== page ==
04 Dec, 2012

Experienced professionals

04 Dec, 2012

Average pay for many UK employees in clerical and entry-level professional roles stagnated in 2012 as small annual pay rises were nullified by relatively high inflation, while experienced professionals enjoyed average pay rises of six per cent, according to Towers Watson.

Towers Watson’s Global 50 Remuneration Planning Report, launched today, provides a breakdown of pay movements by job level, allowing roles around the world to be directly compared. For clerical roles (Global Grade 6) and entry-level professionals (Global Grade 8), pay rises averaged zero and almost one per cent respectively in the UK, which translates to a pay cut of 2.8 per cent and 1.9 per cent when accounting for inflation (2.8 per cent). However, more senior employees such as experienced professionals (Global Grade 11) received more substantial pay increases on average of nearly six per cent, or over three per cent above inflation. The trend does not continue up the organisation with middle manager (Global Grade 14) pay moving more modestly at just under two per cent, a real-term reduction of nearly one per cent.

Darryl Davis, Senior Consultant in Towers Watson’s Data Service division commented: “The emerging pattern in the UK in the past 12 months shows base-pay rises at the bottom and top of organisations to be muted, whereas those in the middle are benefitting from more substantial increases. There is no question that companies have had their reward budgets squeezed this year and many are opting to use them to offer meaningful rewards to those they feel are likely to add the most value to the company, rather than spreading them thinly across the whole organisation.

“Interestingly, pay increases do not keep on rising as roles become more senior. While base-pay rises for middle managers remain below inflation, they can be off-set by variable pay – such as bonuses – which play a more significant role in total reward packages at this level.”

Western Europe

Pay movements in Western Europe broadly matched those in the UK in 2012 with Spain, Portugal, the Netherlands, Italy, Ireland, Germany and Austria all experiencing repressed pay movements and real-term pay cuts for clerical and entry-level profession roles. The biggest exception to this trend was in France where pay increases of nearly five per cent for clerical and over three per cent for entry-level professionals were the average, providing real-term pay increases, despite inflation, of over two per cent.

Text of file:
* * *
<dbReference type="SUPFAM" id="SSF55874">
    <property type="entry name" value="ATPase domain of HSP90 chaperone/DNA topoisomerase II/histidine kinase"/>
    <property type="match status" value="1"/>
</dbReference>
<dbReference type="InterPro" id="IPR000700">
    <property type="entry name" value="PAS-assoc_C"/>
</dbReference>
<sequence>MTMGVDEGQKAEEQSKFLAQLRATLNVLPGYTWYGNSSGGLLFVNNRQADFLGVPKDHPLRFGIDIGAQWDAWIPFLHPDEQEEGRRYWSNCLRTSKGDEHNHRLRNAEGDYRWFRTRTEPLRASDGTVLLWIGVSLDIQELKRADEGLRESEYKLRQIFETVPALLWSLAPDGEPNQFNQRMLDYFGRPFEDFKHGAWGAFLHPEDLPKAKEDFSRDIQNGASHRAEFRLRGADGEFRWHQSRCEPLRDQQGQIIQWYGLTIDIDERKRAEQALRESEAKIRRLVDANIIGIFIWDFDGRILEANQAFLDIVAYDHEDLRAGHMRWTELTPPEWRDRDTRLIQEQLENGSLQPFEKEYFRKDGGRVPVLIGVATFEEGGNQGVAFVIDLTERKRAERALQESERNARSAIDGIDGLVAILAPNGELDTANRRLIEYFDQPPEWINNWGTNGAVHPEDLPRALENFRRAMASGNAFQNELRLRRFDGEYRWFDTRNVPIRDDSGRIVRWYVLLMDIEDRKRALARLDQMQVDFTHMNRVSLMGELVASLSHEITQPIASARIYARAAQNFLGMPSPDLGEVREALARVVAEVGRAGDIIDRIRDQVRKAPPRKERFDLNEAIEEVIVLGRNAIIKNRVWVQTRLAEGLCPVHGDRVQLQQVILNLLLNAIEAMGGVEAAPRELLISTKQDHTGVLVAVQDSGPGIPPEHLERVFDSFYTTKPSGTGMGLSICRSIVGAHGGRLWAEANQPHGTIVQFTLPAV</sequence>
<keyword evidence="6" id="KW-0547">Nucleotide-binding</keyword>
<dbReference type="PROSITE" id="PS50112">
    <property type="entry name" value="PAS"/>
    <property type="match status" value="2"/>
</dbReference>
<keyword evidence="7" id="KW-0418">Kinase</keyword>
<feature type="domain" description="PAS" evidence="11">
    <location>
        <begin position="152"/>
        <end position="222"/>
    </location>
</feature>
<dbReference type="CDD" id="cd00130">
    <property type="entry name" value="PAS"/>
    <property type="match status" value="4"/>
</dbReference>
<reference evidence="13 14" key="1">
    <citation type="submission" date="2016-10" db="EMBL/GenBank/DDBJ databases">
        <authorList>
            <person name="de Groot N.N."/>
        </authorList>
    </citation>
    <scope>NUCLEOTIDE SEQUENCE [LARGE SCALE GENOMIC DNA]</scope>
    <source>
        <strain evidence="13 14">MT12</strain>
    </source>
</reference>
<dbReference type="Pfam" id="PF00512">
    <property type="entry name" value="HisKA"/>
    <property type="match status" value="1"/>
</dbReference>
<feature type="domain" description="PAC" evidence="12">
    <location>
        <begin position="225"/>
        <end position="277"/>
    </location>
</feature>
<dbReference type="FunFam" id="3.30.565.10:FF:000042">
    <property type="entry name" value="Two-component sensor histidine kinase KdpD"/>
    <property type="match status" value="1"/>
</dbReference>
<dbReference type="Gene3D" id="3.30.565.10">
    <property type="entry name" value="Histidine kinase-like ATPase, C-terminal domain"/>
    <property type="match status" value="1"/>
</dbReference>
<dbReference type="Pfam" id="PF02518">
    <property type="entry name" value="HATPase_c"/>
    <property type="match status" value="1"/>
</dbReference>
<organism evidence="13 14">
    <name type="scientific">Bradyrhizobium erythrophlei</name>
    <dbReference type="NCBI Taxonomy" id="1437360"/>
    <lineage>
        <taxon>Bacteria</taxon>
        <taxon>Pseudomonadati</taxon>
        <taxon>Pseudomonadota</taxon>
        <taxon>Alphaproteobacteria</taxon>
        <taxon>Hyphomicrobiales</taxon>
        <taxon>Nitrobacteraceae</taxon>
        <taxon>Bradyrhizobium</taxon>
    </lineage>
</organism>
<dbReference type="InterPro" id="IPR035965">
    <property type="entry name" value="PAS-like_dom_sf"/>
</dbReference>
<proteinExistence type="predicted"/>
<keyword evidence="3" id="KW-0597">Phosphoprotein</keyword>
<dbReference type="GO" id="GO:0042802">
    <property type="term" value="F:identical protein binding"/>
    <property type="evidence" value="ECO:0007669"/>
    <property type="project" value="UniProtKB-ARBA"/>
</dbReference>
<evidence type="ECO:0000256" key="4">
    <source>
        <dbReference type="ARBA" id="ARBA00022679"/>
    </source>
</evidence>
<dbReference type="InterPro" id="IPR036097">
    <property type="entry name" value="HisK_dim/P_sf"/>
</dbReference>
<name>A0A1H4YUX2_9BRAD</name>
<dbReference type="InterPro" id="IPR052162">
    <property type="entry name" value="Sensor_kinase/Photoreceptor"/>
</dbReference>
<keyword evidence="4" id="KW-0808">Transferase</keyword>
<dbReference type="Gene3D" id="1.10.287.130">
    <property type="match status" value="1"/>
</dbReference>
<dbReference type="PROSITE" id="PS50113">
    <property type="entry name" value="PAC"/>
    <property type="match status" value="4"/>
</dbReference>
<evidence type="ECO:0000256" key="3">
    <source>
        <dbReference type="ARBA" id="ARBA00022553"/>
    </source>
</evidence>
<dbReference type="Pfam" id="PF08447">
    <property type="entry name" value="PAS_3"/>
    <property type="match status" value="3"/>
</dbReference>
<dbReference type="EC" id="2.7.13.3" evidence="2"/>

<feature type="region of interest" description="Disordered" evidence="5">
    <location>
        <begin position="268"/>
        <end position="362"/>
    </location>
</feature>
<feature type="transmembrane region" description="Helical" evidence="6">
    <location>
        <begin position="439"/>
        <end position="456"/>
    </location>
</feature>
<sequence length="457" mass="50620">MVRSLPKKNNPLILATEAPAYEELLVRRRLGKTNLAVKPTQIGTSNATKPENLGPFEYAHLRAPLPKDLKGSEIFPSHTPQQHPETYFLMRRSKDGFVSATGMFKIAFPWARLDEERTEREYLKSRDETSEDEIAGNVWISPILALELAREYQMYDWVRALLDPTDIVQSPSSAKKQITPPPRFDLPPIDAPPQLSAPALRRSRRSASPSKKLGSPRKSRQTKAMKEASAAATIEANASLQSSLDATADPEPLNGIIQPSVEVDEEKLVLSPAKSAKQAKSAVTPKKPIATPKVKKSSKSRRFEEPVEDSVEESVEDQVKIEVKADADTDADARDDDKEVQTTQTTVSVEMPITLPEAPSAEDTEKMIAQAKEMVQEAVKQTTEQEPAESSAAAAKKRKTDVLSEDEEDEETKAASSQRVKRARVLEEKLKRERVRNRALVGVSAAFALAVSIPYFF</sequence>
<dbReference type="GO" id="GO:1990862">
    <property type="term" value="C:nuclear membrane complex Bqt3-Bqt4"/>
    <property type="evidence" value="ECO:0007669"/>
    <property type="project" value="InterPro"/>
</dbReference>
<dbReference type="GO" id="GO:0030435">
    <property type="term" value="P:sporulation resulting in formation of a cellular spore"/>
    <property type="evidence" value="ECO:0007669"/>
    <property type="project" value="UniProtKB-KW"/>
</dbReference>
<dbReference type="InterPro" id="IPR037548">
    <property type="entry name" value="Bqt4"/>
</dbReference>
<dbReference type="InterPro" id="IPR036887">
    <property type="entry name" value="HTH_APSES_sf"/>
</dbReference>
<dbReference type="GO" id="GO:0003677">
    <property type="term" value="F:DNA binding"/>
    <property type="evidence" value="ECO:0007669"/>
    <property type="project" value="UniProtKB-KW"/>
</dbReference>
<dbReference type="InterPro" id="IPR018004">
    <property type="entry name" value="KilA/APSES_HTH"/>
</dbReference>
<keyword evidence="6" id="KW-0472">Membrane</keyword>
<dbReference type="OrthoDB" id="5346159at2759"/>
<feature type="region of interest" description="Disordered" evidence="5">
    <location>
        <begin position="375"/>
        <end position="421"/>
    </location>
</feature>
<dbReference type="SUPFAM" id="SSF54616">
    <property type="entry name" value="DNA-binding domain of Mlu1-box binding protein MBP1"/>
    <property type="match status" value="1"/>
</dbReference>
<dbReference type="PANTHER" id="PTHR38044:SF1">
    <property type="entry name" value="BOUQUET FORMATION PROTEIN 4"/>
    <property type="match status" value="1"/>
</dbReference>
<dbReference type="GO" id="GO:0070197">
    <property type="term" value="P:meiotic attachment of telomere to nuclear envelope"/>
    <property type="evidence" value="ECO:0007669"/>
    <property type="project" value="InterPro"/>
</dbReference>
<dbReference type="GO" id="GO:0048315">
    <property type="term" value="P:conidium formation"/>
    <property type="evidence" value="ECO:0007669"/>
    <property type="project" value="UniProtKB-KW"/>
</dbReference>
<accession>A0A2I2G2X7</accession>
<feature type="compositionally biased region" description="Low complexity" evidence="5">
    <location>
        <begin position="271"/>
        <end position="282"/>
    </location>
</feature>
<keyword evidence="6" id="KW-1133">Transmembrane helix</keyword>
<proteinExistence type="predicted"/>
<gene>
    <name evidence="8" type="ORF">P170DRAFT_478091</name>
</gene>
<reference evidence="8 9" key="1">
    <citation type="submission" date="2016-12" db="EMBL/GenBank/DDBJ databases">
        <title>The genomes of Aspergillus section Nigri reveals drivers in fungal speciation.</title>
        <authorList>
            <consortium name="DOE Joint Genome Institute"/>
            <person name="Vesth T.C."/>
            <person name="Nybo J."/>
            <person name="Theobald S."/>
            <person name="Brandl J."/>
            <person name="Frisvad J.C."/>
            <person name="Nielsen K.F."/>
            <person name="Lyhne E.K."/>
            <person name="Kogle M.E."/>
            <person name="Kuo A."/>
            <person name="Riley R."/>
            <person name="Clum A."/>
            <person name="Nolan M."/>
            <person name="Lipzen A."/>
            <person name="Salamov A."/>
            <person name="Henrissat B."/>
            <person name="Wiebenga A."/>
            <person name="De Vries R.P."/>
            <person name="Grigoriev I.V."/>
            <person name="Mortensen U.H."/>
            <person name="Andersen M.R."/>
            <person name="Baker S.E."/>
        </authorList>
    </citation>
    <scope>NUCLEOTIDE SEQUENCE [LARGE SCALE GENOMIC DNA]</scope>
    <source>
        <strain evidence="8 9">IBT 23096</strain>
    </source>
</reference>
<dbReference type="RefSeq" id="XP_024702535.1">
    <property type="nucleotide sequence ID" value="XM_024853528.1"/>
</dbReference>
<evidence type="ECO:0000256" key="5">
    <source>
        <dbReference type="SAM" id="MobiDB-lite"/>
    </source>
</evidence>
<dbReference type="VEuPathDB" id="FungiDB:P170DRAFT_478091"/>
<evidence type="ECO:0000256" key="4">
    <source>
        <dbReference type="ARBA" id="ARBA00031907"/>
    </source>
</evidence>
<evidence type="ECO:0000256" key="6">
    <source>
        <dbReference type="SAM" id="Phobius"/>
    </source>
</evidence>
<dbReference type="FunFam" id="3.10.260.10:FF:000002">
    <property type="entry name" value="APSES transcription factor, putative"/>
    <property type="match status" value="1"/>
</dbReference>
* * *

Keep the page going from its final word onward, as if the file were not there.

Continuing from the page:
Rest of the World

Outside Western Europe, Canada and Japan benefitted from double-digit pay increases and very low inflation providing substantial base-pay increases at almost all levels. Conversely, in China market median salary increases have cooled substantially and have not necessarily kept pace with inflation there. Even higher inflation in Brazil (over five per cent) has reduced the impact of relatively high pay rises, with many workers facing a real-income reduction despite increases in median salaries above those seen in Europe and the US.

Darryl Davis said: “Within the context of Western Europe, the UK is broadly in line with other countries in offering muted base-pay increases that struggle to match inflation. Corporate confidence is higher in many countries outside of Europe and this has led to significantly higher pay rises, particularly in countries such as Canada, the US, India and Japan.”

Variable Pay

Variable pay – predominantly bonuses but also deferred rewards and long-term incentives – were highest for entry-level professionals, who received nearly 60 per cent increases on last year. For other levels the results were less spectacular with some, such as middle management, seeing bonus levels reduced by almost 20 per cent. In Western Europe, France bucked the trend, with bonus awards up to 100 per cent higher for junior clerical and entry-level roles and increases of nearly 50 per cent for middle management.

Carole Hathaway, Rewards Practice Leader for EMEA at Towers Watson said: “Variable pay provides a way for organisations to protect themselves against increasingly high fixed payroll costs. This is a popular option in uncertain economic climates as employees can be rewarded once the organisation has a firm picture of its own financial performance and stability. Consequently we are seeing more emphasis on variable pay programmes being used to make up for lower base-pay increases.”

Credit: onrec.com